posted at 20:50
Author: Andrew Freedman
Picturing the Blizzard That Caused Nepals Worst-Ever Mountaineering Disaster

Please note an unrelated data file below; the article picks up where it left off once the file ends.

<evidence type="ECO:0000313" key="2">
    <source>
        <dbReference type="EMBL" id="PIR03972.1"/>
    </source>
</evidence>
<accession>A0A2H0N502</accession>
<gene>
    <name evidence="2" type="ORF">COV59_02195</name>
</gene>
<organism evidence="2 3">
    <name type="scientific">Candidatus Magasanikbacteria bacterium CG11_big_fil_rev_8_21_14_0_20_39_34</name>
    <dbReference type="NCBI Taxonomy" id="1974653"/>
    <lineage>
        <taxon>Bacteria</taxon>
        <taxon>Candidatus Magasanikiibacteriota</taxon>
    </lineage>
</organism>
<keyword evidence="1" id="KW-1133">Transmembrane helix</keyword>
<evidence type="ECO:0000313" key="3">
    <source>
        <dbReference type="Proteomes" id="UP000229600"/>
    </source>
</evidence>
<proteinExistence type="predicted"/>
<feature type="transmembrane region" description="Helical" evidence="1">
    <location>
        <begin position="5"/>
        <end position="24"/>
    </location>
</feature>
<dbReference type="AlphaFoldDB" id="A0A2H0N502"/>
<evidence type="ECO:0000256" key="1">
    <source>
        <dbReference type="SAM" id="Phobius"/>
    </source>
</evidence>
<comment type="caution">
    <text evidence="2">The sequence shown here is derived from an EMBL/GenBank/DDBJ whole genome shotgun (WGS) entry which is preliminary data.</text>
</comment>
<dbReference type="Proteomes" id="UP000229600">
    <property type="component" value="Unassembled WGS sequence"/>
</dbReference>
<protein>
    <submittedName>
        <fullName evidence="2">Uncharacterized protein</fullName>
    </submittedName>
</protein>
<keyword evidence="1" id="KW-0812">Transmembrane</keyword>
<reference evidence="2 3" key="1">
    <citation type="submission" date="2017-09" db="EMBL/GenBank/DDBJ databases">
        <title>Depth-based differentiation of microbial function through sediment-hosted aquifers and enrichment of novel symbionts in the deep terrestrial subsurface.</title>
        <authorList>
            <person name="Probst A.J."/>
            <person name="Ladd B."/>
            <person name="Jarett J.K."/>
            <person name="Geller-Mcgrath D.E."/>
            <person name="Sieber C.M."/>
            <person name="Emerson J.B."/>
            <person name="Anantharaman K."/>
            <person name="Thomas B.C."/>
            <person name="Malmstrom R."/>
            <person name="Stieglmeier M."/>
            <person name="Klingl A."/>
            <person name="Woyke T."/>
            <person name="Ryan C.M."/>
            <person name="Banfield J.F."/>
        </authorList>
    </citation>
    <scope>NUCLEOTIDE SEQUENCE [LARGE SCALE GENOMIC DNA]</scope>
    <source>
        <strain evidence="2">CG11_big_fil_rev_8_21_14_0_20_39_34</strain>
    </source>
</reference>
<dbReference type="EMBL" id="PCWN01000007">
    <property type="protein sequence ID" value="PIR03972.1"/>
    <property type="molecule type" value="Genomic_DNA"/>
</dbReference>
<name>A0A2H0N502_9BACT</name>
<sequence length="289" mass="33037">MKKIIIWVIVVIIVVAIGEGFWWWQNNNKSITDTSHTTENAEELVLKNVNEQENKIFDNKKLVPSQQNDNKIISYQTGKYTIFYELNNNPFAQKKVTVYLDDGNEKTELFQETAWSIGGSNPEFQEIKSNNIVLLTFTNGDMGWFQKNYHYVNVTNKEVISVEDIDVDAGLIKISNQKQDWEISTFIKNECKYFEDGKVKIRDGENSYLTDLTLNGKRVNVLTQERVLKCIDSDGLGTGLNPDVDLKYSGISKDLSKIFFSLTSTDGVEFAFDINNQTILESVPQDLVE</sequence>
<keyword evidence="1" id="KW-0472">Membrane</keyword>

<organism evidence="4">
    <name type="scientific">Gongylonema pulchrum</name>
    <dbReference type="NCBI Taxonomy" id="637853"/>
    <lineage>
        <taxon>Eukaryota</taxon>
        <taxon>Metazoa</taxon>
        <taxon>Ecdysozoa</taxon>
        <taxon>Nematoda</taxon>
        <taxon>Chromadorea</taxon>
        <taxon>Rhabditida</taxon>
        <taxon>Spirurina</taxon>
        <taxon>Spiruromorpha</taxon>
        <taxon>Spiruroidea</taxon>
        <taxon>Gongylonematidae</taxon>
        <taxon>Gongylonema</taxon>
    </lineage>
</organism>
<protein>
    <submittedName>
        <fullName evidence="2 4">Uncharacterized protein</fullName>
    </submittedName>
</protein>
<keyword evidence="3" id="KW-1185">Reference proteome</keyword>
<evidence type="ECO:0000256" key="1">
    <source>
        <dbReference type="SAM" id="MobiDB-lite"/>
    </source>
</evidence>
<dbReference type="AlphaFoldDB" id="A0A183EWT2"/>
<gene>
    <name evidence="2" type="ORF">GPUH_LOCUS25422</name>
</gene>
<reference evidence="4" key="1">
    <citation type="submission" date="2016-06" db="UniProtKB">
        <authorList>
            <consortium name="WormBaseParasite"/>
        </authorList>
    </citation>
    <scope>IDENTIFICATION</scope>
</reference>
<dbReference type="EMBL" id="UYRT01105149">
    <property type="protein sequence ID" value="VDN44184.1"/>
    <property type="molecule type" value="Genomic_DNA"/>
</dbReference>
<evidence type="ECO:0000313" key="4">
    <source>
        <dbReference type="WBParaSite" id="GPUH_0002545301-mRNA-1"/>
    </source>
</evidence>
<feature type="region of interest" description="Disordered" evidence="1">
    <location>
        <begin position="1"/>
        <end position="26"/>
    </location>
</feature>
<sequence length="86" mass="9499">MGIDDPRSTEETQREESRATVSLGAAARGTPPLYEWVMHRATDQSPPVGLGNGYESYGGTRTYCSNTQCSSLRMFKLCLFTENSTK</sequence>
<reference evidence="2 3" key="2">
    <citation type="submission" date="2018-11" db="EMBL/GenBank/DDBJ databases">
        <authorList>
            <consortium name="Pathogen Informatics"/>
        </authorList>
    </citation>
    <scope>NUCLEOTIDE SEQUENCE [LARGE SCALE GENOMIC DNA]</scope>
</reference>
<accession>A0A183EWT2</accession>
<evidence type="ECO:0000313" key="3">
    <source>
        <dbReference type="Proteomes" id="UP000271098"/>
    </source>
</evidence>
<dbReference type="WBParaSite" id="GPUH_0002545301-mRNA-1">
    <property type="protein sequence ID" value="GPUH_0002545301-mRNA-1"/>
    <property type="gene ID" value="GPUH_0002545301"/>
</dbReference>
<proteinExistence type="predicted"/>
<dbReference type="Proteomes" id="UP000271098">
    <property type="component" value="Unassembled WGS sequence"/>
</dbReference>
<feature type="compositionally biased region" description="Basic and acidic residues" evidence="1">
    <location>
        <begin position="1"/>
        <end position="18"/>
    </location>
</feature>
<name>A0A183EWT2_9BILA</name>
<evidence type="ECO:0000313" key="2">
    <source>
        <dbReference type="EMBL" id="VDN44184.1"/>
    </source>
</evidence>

Of those, 21 were foreign trekkers and mountaineers from countries including India, Israel, Canada, Poland, Japan, China and Slovakia. Twenty-two were Nepalese guides, porters and villagers. With the multi-billion dollar trekking industry at risk, Nepal on Tuesday said it will introduce new rules, improve weather forecasts and better monitor the movement of climbers in the wake of the disaster. Tourism Department official Tulasi Gautam said trekkers venturing to mountain trails will be required to take trained local guides, and will have to rent a GPS tracking unit to help authorities trace them in case of an emergency. Gautam said the government plans to announce the new rules nationwide before the next trekking season in the spring. "The main reason for the high number of casualties is that those trekkers without proper guides were prompted to continue with their trek in attempts to beat the storm. So we plan to strictly enforce new rules of no trekking without porters or proper guides," Gautam said. Yadav Koirala of Nepal's Disaster Management Division said two more bodies of Nepalese nationals were recovered on Tuesday by soldiers who remain in the Thorong La pass on the Annapurna circuit trekking route. In total, rescuers evacuated 518 stranded trekkers to safety before Monday, in what the Home Ministry secretary called the largest rescue operation in the country's history.

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